Lady Skollie, born Laura Windvogel, is the South African taboo-defying visual artist and Art History graduate whose practice sees her producing ‘semi-offensive’ watercolours, each reflecting personal experiences and interests from a powerful Feminist perspective. Through the use of ink, watercolours and crayons, Lady Skollie’s vibrant and playful Khoisan influenced paintings express the artists ‘identity as a woman of colour and experiences of sexual and romantic relationships, games and gender dynamics.’ The artists take on the subjects of sex, gender, the body and themes surrounding are expressed with a refreshing honestly through both her paintings and a regular podcast where sexuality and relationships are discussed.
I wasn't able to place myself within the existing art world so I created a niche for myself.
I studied Fine Arts at the University of Cape Town’s fine arts school, Michaelis but I dropped out in my third year because I hated it and instead completed my studies in History of Art and Dutch Literature. Sex themed parties and a sex radio show, which (I now understand) were initially glorified focus/research groups for my watercolour works.
The first impulse I had to express myself was around the age of 4 when the Zorro franchise was really popping off in South Africa.
I remember being terrified of my mother realising I had crawled underneath tables, beds, inside cupboards and covered everything's underside with wax crayon Z's of varying sizes.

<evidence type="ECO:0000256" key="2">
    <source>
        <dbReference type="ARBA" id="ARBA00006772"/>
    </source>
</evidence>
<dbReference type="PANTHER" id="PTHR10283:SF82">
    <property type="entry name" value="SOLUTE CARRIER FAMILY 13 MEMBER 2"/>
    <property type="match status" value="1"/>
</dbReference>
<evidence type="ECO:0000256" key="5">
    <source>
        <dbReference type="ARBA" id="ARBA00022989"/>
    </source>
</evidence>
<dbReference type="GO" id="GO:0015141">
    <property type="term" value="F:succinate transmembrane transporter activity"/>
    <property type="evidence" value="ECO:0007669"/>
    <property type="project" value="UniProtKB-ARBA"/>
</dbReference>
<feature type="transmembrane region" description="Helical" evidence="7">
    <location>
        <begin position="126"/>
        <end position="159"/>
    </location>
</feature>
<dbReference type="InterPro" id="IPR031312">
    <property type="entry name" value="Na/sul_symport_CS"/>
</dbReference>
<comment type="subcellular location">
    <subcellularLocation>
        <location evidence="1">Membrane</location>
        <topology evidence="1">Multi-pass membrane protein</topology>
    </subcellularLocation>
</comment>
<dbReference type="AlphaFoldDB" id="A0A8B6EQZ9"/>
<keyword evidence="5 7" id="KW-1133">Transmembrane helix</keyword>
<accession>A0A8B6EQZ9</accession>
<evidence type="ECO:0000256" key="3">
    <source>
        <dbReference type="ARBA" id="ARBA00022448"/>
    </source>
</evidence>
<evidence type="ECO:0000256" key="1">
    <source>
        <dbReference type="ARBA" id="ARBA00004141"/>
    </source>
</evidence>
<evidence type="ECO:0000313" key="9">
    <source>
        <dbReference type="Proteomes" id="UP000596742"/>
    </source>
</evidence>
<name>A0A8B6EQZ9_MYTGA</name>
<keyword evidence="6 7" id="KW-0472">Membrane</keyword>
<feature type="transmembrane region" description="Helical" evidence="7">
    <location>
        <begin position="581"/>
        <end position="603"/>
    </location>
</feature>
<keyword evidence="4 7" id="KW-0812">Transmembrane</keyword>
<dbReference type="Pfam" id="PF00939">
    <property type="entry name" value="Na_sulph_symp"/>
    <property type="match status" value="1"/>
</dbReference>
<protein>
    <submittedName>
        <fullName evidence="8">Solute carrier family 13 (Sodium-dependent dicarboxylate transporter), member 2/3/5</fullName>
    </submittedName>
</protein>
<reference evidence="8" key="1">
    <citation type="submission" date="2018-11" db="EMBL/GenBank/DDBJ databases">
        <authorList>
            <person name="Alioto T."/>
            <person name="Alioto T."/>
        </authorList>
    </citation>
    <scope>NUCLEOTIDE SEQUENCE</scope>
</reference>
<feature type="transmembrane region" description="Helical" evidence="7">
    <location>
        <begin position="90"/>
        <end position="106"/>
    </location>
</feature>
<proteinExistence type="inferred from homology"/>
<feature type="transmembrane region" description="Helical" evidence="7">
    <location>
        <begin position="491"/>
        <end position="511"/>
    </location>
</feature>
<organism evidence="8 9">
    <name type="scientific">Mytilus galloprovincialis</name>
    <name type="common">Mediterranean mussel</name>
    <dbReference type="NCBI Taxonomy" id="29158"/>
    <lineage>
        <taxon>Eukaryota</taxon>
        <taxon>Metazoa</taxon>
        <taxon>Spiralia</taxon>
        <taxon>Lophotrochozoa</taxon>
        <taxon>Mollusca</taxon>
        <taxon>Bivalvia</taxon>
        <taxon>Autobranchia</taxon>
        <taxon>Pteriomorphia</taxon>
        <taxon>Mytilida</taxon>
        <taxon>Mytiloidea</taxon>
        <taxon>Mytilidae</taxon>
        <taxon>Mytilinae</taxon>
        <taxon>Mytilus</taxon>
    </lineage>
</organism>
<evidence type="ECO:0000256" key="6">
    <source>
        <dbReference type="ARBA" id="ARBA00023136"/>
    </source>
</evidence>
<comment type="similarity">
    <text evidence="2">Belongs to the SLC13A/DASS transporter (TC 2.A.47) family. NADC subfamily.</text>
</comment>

Johannesburg, the city I'm currently based in, pushes you to achieve everything you've only ever thought about.
That drive can be deathly without a break but like one gallerist once said about me: "Laura is always in need of some strategic pressure."
There are three artists that resonate with me the most:
Athi Patra Ruga for his ability to immerse you into his world without even trying, Robert Mapplethorpe for his beautiful way of shocking and Mary Sibande for her sheer brilliance of identity dynamics.
I lived in an old, crumbling house in Walmer Estate in Cape Town for two years.
Walmer Estate was part of old District Six before the Apartheid government illegally evicted families in the 1950s - 60s. It will always have a soft space in my heart because of both the trauma inflicted by the evictions, since some of my own family was evicted from their homes in other parts of Cape Town, and because that is where I fell in love and lived in the first home I inhabited with my partner.